|An Experimental Analysis of Merging Functional and Equivalence Classes.
|HAROLD E. LOBO (West Virginia University), Philip N. Chase (West Virginia University)
|Abstract: This presentation addresses merging of independent functional and equivalence classes into larger classes that feature new emergent relations. Training procedures will be discussed in which undergraduate students are taught to successfully demonstrate three two-member emergent functional classes in which arbitrary stimuli control the occurrence of nonsense syllables. In addition, these subjects are provided with baseline training yielding three three-member equivalence classes. The stimulus sets used for demonstrating the functional and equivalence classes allows these classes to remain independent from each other. Merging of pairs of functional and equivalence classes is obtained by linking members of the equivalence classes with responses or stimuli from the functional classes. A number of procedural variations used to produce class merging will be discussed. Further conceptual and methodological observations will be addressed, with particular attention to Sidman’s observations on the formation of arbitrary emergent classes.
|Analysis of Conditions Impacting Equivalence Class Merger in Young Children.
|REBECCA A. VEENSTRA (University of North Carolina, Wilmington, and The Munroe-Meyer Institute, University of Nebraska Medical Center), Carol Pilgrim (University of North Carolina, Wilmington), Rachel Kolb (University of North Carolina, Wilmington), Kelly Linville (University of North Carolina, Wilmington)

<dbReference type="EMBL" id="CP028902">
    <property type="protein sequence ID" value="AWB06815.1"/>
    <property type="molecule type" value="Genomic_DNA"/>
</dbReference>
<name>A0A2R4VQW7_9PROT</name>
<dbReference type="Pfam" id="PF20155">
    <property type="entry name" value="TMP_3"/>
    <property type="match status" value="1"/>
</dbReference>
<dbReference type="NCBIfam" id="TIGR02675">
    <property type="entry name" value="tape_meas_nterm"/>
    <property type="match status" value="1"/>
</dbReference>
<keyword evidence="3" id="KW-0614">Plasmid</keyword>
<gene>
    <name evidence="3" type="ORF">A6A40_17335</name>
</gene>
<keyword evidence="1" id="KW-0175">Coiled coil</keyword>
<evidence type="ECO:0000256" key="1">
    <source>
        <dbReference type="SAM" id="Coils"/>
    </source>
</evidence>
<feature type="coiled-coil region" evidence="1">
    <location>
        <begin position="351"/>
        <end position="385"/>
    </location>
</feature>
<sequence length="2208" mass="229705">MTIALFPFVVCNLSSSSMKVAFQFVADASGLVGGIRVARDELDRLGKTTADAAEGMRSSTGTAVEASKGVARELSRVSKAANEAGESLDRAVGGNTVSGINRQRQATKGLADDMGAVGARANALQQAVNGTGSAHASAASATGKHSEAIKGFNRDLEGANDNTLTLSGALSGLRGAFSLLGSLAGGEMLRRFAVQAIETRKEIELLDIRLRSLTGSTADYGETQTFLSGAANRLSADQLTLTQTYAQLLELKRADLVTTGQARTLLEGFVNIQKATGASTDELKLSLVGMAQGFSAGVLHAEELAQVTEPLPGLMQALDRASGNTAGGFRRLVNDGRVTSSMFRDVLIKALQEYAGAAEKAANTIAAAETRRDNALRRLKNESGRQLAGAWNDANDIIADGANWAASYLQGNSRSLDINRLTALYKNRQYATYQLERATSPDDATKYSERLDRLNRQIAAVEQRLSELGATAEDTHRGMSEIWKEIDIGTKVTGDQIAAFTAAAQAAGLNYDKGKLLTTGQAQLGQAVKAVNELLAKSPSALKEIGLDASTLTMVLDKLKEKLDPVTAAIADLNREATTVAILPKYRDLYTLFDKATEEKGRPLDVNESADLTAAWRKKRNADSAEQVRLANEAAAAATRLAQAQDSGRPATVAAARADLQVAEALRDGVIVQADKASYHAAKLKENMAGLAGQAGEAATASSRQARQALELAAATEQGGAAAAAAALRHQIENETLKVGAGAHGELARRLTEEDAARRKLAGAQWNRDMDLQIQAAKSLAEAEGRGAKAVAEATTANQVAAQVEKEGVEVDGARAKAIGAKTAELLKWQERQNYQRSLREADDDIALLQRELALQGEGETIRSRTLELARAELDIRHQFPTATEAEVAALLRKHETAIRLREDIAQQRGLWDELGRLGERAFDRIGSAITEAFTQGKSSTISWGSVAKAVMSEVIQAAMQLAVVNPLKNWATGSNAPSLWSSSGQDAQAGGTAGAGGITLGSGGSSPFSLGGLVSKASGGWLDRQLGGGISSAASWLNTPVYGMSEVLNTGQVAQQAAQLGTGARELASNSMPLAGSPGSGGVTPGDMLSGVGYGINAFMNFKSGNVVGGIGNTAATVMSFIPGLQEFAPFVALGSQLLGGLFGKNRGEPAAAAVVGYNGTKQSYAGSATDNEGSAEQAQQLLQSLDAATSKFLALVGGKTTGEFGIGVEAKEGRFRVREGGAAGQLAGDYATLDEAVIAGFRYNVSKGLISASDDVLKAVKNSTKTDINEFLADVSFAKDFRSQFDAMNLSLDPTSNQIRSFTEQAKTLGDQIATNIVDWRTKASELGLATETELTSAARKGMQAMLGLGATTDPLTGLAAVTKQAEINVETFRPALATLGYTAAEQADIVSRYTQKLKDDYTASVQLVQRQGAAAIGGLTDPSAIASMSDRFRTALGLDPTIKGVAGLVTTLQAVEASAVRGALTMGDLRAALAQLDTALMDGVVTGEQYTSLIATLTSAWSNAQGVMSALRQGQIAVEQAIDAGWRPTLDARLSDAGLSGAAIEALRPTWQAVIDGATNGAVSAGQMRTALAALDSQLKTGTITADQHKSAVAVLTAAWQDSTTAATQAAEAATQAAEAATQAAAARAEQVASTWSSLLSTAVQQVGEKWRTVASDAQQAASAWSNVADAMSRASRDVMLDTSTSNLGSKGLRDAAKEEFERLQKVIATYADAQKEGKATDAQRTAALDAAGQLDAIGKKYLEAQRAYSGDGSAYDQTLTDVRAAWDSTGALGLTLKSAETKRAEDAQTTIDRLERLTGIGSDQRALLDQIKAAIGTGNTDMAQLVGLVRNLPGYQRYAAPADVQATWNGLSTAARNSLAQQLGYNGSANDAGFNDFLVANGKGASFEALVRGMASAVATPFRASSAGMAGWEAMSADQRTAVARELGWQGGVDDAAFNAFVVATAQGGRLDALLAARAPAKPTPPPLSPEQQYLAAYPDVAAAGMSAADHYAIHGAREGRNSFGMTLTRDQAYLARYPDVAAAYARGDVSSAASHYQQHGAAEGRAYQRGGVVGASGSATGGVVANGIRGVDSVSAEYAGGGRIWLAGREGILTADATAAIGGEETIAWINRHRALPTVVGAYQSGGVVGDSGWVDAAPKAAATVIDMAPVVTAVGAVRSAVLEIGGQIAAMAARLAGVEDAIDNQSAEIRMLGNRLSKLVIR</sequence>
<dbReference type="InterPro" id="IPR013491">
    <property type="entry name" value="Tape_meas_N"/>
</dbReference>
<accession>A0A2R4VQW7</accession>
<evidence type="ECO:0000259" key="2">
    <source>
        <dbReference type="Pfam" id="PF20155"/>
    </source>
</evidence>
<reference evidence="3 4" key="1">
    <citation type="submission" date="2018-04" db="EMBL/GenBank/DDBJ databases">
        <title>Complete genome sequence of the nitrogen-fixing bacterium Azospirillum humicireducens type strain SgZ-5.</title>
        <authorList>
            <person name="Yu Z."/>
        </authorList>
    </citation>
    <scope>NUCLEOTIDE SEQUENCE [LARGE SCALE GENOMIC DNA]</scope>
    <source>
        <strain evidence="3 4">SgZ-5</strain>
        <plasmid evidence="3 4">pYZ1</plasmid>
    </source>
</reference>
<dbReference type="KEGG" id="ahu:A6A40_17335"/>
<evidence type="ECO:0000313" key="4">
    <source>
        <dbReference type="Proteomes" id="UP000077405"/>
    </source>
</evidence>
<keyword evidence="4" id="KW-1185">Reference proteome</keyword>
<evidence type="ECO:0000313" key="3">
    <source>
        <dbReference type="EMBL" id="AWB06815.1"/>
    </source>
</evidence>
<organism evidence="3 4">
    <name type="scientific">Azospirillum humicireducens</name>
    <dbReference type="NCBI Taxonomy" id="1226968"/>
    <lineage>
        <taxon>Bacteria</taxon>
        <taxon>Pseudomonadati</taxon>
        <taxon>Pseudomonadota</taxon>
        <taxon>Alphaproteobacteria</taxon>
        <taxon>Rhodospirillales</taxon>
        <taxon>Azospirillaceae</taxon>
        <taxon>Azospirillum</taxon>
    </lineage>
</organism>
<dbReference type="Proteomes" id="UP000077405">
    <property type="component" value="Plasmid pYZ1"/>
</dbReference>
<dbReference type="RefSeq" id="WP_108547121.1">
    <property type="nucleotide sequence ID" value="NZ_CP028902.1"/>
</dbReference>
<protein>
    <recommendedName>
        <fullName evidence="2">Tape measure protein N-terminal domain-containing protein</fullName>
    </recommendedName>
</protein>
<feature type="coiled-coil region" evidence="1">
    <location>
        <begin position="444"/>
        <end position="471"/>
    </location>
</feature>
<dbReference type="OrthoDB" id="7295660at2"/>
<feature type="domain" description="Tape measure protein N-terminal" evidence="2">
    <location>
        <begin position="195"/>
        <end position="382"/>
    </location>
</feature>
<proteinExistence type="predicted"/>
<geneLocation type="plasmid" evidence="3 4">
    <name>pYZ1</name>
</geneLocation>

|Abstract: This experiment investigated the effects of introducing a common stimulus into two of three equivalence classes and examined the implications of the results for Sidman’s theory (2000). Participants were two children, ages five and six. In a previous experiment, both participants demonstrated the emergence of three four-member equivalence classes. First, CD conditional discrimination training was conducted in which selecting D1 in the presence of C1 and C2 resulted in class-specific consequences 1 and 2, respectively. Selecting D3 in the presence of C3 resulted in class-specific consequence 3, and selecting D2 resulted in a buzzer sound. Equivalence probes were conducted until stability criteria were achieved. For one participant, revised CD conditional discriminations were trained in which selecting D1, D2, and D3 in the presence of C1, C2, and C3, resulted in class-specific consequences 1, 2, and 3, respectively. Equivalence probes were again administered. Finally, original CD conditional discrimination training was reintroduced and equivalence probes were administered. Participants’ performances indicated that despite training in which a stimulus was common to two equivalence classes, the classes remained independent and the common stimulus dropped out of one of the classes. These results are consistent with Sidman’s (2000) position regarding the origins of equivalence classes.